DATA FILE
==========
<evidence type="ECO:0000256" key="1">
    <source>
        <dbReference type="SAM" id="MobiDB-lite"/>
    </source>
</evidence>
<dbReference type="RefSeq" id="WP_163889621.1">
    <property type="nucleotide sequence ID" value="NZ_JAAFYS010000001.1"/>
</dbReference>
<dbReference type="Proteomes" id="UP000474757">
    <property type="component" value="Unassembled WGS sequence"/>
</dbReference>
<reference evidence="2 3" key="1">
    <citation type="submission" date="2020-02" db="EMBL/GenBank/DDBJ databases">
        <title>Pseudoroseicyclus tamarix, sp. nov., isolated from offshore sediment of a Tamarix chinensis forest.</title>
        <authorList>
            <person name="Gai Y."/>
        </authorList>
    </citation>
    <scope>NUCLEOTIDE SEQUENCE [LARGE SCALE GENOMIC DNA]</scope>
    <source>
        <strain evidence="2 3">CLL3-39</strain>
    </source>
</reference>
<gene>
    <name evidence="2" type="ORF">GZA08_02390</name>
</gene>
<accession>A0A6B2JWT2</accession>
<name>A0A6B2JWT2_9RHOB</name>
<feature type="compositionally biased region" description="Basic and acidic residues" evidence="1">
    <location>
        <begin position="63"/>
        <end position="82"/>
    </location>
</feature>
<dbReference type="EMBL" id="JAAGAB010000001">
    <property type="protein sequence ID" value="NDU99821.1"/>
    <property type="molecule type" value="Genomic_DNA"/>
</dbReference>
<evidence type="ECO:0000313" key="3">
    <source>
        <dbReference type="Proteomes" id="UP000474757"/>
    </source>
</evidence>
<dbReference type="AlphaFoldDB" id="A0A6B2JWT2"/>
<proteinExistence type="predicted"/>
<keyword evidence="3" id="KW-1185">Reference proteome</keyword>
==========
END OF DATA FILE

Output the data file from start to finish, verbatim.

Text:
<evidence type="ECO:0000256" key="1">
    <source>
        <dbReference type="SAM" id="MobiDB-lite"/>
    </source>
</evidence>
<dbReference type="RefSeq" id="WP_163889621.1">
    <property type="nucleotide sequence ID" value="NZ_JAAFYS010000001.1"/>
</dbReference>
<dbReference type="Proteomes" id="UP000474757">
    <property type="component" value="Unassembled WGS sequence"/>
</dbReference>
<reference evidence="2 3" key="1">
    <citation type="submission" date="2020-02" db="EMBL/GenBank/DDBJ databases">
        <title>Pseudoroseicyclus tamarix, sp. nov., isolated from offshore sediment of a Tamarix chinensis forest.</title>
        <authorList>
            <person name="Gai Y."/>
        </authorList>
    </citation>
    <scope>NUCLEOTIDE SEQUENCE [LARGE SCALE GENOMIC DNA]</scope>
    <source>
        <strain evidence="2 3">CLL3-39</strain>
    </source>
</reference>
<gene>
    <name evidence="2" type="ORF">GZA08_02390</name>
</gene>
<accession>A0A6B2JWT2</accession>
<name>A0A6B2JWT2_9RHOB</name>
<feature type="compositionally biased region" description="Basic and acidic residues" evidence="1">
    <location>
        <begin position="63"/>
        <end position="82"/>
    </location>
</feature>
<dbReference type="EMBL" id="JAAGAB010000001">
    <property type="protein sequence ID" value="NDU99821.1"/>
    <property type="molecule type" value="Genomic_DNA"/>
</dbReference>
<evidence type="ECO:0000313" key="3">
    <source>
        <dbReference type="Proteomes" id="UP000474757"/>
    </source>
</evidence>
<dbReference type="AlphaFoldDB" id="A0A6B2JWT2"/>
<proteinExistence type="predicted"/>
<keyword evidence="3" id="KW-1185">Reference proteome</keyword>